I wonder if you are having to pay for this coverage on your health care as well. Actually, you don't have to pay for your coverage at all. I do, as a taxpayer, if I understand things correctly! Am I paying for maternity coverage for you, too? I'd be curious about the particulars of your coverage.
Will you be doing something to change this law? Looking forward to your reply.
— Tom Grossman
No religion at Memorial
We should be very careful about making any change to the operation of Memorial Health System. Currently, it is the only full-service hospital in Colorado Springs, since all others are Catholic.
In a Jan. 26 article, New York Times columnist Nicholas Kristof cites a report issued by the National Women's Law Center that quotes physicians at Catholic-affiliated hospitals as saying that church doctrine sometimes compels them to "provide substandard care to women with miscarriages or ectopic pregnancies in ways that can leave the women infertile or even endanger their lives."
To make matters worse, the report shows that women denied certain medical options may never even be told that these options could improve their chances of having a healthy pregnancy in the future.
While the standard of care for certain ectopic pregnancies requires patients to receive the medication methotrexate, doctors in the study reported that their hospitals forbade the use of the drug.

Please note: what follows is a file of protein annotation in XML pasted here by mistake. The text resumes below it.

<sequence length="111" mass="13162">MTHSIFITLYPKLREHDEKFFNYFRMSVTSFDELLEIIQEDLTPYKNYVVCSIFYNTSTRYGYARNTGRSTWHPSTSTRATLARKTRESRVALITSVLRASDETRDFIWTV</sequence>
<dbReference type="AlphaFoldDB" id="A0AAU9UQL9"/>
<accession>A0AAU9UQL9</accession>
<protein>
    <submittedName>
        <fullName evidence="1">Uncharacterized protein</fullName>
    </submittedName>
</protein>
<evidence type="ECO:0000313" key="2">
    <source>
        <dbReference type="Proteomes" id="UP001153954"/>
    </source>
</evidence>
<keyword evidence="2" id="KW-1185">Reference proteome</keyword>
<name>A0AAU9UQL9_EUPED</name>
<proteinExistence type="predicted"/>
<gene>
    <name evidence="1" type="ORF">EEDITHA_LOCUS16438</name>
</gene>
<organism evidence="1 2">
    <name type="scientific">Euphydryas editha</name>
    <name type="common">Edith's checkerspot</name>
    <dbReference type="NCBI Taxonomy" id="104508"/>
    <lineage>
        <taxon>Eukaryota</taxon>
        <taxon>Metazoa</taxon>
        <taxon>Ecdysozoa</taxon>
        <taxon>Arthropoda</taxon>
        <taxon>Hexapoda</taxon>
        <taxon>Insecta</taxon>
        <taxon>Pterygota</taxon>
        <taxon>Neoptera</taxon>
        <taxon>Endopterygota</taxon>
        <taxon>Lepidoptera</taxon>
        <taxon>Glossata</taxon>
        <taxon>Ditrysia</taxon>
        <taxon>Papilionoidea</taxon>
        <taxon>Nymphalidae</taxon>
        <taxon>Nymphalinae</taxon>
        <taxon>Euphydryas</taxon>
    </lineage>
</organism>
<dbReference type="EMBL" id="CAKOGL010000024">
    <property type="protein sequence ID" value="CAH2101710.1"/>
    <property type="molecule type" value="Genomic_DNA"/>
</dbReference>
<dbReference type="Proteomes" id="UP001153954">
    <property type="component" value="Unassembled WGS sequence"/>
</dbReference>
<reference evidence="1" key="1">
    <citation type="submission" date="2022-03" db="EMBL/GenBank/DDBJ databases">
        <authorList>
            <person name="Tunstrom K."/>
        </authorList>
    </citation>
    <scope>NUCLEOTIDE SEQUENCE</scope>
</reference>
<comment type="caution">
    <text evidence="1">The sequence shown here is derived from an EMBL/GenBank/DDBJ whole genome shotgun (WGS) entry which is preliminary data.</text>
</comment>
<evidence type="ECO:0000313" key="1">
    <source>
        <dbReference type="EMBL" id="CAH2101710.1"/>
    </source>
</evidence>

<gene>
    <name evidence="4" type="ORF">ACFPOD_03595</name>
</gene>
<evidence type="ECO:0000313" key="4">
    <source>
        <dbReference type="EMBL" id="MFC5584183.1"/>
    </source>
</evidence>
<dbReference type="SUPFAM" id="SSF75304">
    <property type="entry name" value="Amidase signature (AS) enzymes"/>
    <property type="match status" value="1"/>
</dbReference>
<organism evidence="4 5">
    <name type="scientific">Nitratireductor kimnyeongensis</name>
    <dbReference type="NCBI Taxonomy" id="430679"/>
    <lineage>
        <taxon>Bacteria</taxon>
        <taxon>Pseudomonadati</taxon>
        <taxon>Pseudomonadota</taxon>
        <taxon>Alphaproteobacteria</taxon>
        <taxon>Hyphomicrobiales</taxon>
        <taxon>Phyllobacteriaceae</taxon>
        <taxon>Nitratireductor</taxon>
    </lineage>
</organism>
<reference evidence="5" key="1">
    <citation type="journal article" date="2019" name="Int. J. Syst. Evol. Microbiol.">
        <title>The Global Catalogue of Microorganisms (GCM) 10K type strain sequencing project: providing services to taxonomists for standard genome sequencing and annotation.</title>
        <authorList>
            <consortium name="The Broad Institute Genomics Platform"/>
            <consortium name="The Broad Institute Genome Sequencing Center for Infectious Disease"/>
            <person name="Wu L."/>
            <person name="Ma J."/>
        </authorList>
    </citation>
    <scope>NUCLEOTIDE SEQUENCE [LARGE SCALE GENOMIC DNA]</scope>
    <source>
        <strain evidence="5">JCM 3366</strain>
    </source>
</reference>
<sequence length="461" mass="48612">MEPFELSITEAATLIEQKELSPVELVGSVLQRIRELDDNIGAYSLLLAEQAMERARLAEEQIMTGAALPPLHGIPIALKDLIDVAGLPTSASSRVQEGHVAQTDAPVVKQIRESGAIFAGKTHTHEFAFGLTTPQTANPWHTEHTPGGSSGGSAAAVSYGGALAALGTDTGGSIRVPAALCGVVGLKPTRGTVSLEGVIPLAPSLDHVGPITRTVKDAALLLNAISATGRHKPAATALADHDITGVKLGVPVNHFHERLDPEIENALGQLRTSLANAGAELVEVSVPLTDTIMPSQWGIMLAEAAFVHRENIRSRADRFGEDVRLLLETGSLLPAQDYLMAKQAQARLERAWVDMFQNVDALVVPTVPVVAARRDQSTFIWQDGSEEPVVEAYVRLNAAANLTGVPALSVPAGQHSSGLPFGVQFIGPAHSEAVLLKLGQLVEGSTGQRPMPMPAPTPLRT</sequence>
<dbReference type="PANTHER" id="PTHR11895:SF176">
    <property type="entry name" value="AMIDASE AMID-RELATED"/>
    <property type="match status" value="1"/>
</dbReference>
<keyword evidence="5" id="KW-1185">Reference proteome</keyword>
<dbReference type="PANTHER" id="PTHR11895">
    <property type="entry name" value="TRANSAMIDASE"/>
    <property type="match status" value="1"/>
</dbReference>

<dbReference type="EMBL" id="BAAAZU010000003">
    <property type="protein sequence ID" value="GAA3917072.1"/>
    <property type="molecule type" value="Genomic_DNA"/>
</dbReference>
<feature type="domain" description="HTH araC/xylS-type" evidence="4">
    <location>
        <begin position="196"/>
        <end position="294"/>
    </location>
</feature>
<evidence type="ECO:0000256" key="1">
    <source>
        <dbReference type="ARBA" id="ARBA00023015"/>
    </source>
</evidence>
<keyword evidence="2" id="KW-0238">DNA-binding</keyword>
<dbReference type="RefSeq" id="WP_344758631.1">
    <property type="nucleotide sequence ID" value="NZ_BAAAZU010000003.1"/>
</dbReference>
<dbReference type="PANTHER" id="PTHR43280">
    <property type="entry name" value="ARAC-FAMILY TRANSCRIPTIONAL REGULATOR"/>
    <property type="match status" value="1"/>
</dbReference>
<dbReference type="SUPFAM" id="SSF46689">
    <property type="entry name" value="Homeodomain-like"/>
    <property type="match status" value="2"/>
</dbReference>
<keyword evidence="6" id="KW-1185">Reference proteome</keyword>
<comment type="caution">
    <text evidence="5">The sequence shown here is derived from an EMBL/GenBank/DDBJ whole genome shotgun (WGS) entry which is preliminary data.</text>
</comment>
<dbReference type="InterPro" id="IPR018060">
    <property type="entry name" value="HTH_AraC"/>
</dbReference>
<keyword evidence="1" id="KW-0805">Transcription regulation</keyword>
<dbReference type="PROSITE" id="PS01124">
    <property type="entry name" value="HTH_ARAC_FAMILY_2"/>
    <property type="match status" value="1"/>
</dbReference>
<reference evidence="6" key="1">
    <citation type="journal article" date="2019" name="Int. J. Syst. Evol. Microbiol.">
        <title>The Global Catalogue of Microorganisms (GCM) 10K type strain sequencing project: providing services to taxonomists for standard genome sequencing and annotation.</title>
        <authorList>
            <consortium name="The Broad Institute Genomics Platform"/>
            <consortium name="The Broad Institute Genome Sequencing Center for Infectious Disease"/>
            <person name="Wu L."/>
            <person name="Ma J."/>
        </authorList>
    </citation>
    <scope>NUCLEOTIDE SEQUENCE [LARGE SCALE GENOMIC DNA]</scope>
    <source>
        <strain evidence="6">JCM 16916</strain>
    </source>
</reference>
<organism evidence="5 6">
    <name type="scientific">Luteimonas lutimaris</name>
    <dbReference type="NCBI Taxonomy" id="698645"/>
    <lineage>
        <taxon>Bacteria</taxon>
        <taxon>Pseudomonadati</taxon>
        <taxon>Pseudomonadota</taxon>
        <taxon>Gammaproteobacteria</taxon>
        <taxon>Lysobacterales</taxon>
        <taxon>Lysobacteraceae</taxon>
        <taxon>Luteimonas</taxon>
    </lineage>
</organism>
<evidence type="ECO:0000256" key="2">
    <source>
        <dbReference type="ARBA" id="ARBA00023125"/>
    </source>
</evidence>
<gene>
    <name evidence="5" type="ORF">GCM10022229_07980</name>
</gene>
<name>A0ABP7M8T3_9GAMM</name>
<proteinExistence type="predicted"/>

Instead, patients were either transferred to another hospital or required to undergo unnecessary and invasive surgery to resolve their condition.
Please note if Memorial were to be religiously opposed to abortion, a woman in this situation would have to go to Denver.
In some miscarriage cases described in the study, the standard of care required immediate treatment. Yet doctors practicing at Catholic-affiliated hospitals were forced to delay treatment while performing medically unnecessary tests. Even though miscarriages were inevitable, and no medical treatment was available to save the fetus, doctors were required to wait until there was no longer a fetal heartbeat to transfer the patient. This delay subjected these patients to further risks of hemorrhage and infection.
Let's keep Memorial Hospital religion-free!
— Janet Brazill